So this is it – the last article in my mini-series on understanding flash. This is the bit where I draw it all together in a neat conclusion that makes you think, “Yes! That was worth reading”. No pressure eh?
So let me start with the conclusion first: as a storage medium, NAND flash is a royal pain in the ass.
Why? Well, let’s look back at what we’ve learned in the previous 9 (more...)
This is a very simple post to show the results of some recent testing that Tom and I ran using Oracle SLOB on Violin to determine the impact of using virtualization. But before we get to that, I am duty bound to write a paragraph of text featuring lots of long sentences peppered with industry buzz words. Forgive me, it’s just the way I’m wired.
It is increasingly common these days to find database environments running (more...)
I’ve run into a few customers recently who have had problems with their ASM rebalance operations running too slowly. Surprisingly, there were some simple concepts being overlooked – and once these were understood, the rebalance times were dramatically improved. For that reason, I’m documenting the solutions here… I hope that somebody, somewhere benefits…
1. Don’t Overbalance
Every time you run an ALTER DISKGROUP <NAME> REBALANCE operation you initiate a large amount of I/O workload as (more...)
I’m delighted to say that this is another guest post from my good friend Nate Fuzi, who performs the same role as me for Violin but is based in the US instead of EMEA. Because he is American, Nate thinks that scones are called “biscuits”, that chips are called “fries” and that there is nothing – *nothing* – that cannot be improved with the simple addition of bacon. Clearly, something is fundamentally wrong with him (more...)
A quick post to say that this week, on Thursday 26th, I will be giving a talk (in English!) on the subject of Flash for DBAs (and architects, designers, developers, managers etc) at the Paris Oracle Meetup:
Flash for DBAs: A new technology is sweeping the world of storage. Flash, a type of non-volatile memory, is gradually replacing hard disk drives. It began in consumer electronic devices such as phones, cameras and tablets (more...)
A few weeks ago, in what seems to be a truly modern phenomenon, I became aware that it was my third anniversary of joining Violin after I noticed a number of people congratulating me on LinkedIn. In many ways it feels like I’ve already been here for a lifetime, but it was only twelve months ago I was trying to think of a suitable flash-based pun for the title of an article just like this one. (more...)
Semiconductor Fabrication Plant (picture courtesy of SemiWiki.com)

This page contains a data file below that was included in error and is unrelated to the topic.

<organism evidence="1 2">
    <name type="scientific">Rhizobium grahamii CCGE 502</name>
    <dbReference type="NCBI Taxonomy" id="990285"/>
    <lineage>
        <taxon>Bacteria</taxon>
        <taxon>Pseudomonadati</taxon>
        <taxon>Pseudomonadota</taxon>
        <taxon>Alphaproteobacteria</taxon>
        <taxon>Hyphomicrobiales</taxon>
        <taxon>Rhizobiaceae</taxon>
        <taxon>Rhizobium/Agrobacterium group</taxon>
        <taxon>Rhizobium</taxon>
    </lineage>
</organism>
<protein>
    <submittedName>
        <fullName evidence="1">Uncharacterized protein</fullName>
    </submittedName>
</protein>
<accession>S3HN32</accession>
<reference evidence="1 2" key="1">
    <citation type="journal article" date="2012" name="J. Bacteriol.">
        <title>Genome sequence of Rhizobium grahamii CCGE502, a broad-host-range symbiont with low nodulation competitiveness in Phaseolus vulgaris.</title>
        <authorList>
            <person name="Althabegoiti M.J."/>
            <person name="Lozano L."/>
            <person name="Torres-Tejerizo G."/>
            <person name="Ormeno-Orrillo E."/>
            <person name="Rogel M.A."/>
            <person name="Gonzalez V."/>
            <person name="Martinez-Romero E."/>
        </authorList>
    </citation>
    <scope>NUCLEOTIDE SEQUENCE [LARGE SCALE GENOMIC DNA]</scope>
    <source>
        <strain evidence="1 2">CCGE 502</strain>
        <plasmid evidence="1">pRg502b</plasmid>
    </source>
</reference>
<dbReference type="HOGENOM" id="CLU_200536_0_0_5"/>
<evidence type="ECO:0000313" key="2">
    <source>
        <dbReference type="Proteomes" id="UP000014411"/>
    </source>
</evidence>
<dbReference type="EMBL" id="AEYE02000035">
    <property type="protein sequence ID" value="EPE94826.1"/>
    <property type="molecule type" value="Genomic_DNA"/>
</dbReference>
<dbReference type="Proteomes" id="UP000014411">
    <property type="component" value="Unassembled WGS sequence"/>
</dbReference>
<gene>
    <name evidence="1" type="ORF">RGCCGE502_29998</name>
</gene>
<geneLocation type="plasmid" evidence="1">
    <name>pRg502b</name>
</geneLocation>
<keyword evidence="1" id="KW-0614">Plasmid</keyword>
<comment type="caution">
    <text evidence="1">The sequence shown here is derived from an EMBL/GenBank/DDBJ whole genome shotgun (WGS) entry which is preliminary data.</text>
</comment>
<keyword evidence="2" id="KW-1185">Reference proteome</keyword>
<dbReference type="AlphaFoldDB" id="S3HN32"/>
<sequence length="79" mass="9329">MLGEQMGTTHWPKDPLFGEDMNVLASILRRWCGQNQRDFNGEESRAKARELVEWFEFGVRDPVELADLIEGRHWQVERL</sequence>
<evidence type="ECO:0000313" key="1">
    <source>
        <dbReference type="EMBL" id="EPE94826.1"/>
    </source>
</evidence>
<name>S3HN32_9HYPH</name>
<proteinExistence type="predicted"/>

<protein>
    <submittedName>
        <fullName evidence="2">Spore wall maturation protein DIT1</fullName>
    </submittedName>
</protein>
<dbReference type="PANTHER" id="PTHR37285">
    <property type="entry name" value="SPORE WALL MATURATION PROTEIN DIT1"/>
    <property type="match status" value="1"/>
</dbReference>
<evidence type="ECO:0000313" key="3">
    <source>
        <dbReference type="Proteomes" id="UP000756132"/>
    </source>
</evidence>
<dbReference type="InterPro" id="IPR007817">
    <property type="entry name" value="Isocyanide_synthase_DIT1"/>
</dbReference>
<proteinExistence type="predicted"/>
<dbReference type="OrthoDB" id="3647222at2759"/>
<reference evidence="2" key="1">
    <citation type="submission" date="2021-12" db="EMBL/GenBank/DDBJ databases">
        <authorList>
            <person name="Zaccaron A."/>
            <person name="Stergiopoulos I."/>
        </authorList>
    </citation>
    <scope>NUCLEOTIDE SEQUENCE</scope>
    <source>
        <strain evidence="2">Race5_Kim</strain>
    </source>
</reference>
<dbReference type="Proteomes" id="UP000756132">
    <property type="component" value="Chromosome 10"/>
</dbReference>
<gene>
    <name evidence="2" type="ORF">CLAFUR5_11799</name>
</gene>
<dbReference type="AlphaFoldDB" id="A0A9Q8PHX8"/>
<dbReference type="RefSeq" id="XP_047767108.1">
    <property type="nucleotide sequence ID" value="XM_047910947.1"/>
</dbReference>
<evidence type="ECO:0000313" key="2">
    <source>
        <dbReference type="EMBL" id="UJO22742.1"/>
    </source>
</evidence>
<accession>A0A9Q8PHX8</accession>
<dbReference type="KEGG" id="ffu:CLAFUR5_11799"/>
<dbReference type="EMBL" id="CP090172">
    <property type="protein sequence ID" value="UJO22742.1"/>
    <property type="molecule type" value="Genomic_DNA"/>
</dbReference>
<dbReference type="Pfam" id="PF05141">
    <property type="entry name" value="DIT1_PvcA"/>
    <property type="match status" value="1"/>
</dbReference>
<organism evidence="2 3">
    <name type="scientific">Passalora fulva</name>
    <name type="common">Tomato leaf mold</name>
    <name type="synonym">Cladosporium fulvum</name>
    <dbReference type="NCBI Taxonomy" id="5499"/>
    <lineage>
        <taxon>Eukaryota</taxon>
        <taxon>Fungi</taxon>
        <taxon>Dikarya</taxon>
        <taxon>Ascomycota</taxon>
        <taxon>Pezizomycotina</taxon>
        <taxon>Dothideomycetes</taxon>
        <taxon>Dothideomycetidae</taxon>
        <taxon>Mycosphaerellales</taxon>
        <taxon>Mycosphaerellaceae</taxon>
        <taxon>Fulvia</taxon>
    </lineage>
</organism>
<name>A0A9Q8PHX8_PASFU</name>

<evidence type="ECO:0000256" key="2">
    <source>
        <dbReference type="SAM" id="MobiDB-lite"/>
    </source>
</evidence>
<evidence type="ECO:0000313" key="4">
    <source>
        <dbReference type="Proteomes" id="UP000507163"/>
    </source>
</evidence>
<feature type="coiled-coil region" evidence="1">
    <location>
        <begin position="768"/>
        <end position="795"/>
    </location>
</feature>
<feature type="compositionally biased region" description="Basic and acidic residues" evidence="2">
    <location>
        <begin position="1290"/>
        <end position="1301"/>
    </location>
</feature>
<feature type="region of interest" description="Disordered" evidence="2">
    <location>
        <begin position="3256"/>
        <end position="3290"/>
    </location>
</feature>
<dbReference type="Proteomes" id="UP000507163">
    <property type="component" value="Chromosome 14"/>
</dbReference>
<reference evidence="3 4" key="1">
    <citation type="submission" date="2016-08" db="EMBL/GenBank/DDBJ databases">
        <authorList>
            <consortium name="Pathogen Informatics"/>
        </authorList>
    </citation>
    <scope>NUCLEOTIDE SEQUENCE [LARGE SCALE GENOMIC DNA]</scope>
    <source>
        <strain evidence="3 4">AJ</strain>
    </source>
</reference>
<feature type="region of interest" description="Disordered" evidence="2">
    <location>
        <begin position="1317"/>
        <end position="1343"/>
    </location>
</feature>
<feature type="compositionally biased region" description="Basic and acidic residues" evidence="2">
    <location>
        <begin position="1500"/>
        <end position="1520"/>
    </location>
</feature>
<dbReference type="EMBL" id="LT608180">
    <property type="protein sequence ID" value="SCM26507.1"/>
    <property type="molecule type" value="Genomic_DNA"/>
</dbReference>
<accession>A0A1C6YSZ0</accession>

Before I draw this series on Understanding Flash to a close, I wanted to briefly touch on the subject of manufacturing. Don’t worry, I’ve taken heed of the kind feedback I had after my floating gate transistor blog post (“Please stop talking about electrons!“) and will instead focus on the commercial aspects, because ultimately they affect the price you will be paying for your flash-based (more...)
Now that the dust has settled on the announcement of Oracle’s new Exadata X5 Database Machine, I’ve been doing some research in order to update my History of Exadata post (it’ll be ready soon). While reviewing the datasheets and other collateral for the X5 I was struck by the meteoric increase in one particular statistic: the number of processor cores on each database server. Oracle is riding that Moore’s Law train all the way to the bank.
Back in July 2013, Oracle released the latest version of its flagship database product, Oracle 12c. Among the usual fanfare was information about a number of new options – including one known as Multitenant. With the Multitenant option, databases use a new architecture which features a container database (or CDB) which in turn contains one or more pluggable databases (or PDBs). Use of Multitenant requires a licence – which at the time of writing retails at $17,500 (more...)
One of the important characteristics of flash memory is wear. We know from previous articles in this series that flash packages consist of dies, which contain planes, which contain blocks, which in turn contain pages. We also know that these pages contain individual cells which store the bits of data… but to understand what wear is we need to look a little bit closer at those cells, where we will find something called (more...)